Under chief executive Nigel Newton there has been a concerted effort to diversify the revenue stream.

And there has been a decisive move into higher-margin professional and academic publishing, where the focus is digital.

The numbers themselves revealed the company performing solidly during the transition.

Revenues grew by just under a fifth to £62.7million in the first half of the financial year, while adjusted profits were £1.5million.

Publishing is a back-ended loaded business with most of the earnings pouring in during the run-up to Christmas. Analysts predict full-year profits will be in the order of £12million.

The headline figures, though, don’t tell the full story. A growth initiative called Bloomsbury 2020 appears to be gaining traction. It is digital in focus and as mentioned earlier aimed at the academic and professional publishing market.

These new, ‘non-consumer’ services are more profitable than the traditional business with operating margins of 25-40 per cent versus 8-18 per cent for print products.

Because of this, professional publishing businesses of this kind are highly prized by investors.

The interim results statement showed the split between consumer and non-consumer stands at 59-41 per cent. But as Bloomsbury 2020 continues to take shape, so the balance will even-up.

‘The academic side is catching up and we are aiming for the split to be 50-50,’ chief executive Newton said.

The City broker Numis reckons Bloomsbury 2020 will increase both ‘quality and quantity of earnings’ after an initial investment period.

Interesting from an investing standpoint are a couple of factors.

The results themselves revealed that Bloomsbury could be one of a handful of Brexit winners as it has strong dollar earnings.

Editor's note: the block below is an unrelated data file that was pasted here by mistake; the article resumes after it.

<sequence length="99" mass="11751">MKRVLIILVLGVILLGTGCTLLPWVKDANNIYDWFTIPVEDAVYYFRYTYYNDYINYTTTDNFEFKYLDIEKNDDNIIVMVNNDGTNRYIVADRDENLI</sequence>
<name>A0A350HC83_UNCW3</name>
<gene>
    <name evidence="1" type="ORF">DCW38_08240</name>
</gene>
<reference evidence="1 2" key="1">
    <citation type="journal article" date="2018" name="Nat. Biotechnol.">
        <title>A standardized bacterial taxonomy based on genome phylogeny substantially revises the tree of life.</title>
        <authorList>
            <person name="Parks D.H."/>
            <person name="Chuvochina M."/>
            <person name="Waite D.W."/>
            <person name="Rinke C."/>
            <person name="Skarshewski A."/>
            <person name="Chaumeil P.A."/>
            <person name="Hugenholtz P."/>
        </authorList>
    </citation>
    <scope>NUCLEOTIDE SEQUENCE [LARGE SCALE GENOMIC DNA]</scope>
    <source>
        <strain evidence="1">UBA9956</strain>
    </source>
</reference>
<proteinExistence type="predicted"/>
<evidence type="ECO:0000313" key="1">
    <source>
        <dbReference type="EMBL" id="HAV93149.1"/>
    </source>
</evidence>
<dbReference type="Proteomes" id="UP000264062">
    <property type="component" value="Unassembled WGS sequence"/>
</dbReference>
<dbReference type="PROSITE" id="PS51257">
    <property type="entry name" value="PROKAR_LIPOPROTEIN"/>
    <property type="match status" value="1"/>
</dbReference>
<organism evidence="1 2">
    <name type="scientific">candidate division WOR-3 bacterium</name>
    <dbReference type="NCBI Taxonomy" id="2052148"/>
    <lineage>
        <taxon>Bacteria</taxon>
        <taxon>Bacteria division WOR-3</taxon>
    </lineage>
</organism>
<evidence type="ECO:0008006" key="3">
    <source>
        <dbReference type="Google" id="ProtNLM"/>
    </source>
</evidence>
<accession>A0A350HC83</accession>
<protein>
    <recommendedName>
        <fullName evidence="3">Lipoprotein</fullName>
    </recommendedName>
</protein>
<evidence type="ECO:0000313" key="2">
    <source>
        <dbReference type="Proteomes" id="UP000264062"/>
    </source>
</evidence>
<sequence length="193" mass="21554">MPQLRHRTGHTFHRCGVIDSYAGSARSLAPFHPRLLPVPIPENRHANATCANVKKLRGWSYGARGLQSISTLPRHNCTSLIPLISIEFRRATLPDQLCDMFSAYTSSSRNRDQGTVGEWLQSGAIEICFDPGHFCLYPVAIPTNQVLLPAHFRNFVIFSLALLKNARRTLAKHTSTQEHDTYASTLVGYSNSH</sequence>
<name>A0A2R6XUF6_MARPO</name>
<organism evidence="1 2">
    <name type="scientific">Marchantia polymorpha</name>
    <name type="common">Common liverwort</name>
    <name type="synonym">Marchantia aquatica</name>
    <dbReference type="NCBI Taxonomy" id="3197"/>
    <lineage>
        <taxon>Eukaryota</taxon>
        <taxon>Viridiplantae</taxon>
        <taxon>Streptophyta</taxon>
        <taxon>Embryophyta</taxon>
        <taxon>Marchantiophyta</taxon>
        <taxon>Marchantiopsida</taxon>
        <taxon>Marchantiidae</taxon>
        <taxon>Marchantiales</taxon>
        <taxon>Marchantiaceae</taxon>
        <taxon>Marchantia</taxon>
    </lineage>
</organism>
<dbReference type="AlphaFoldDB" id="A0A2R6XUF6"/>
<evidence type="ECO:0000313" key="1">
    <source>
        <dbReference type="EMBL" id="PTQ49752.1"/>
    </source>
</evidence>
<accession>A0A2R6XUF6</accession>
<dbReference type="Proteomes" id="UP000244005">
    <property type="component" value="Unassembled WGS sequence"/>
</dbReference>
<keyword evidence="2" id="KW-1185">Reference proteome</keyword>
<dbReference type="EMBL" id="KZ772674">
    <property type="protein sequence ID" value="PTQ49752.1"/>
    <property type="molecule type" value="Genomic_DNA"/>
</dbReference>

In fact, Numis reckons the foreign exchange rate lift was in the order of 5 per cent in the wake of the UK’s vote to leave the EU in June. The company is also a defensive stock that tends to be relatively robust in times of economic turmoil.

One leading media analyst said that among the stocks he followed, it was the second best performer during the last downturn.

‘Books are so cheap at an average price of £5,’ according to the Bloomsbury CEO, who suspects reading is one of the few discretionary activities that isn’t affected when household spending is cut.

Mr Newton said: ‘History suggests we would weather an economic downturn well.’

Finally, for income hunters, Bloomsbury is a very solid play with a dividend yield of around 4.5 per cent and a decent record of maintaining and growing the pay-out.

Steve Liechti, of broker Investec, hailed the ‘sales momentum’ witnessed in the last results as he said initiatives such as Bloomsbury 2020 would provide a longer-term boost to the business.

Mr Newton also noted: ‘We are making the investment because there is terrific upside potential for shareholders to have a part in best-seller publishing when things take off and on the other hand the higher margin, steadier income of non-consumer.’

In other words it is not just about Harry Potter.
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#3
Thanks for the post......
And also thanks for the tips.... These are very usefull stuff to us.....
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#4
Lightbulb moment helps newly-listed Luceco shine, thisismoney.co.uk Wrote:The stock market has not been particularly welcoming to newcomers lately. Some companies have had to pull planned flotations because they could not arouse sufficient interest from large investors.

Some have had to cut their prices dramatically – and several have seen their shares fall in their first few weeks on the market.

Luceco is different. The company joined the stock market on October 20 at 130p – bang in the middle of its proposed flotation range – and today the shares are 147¾p.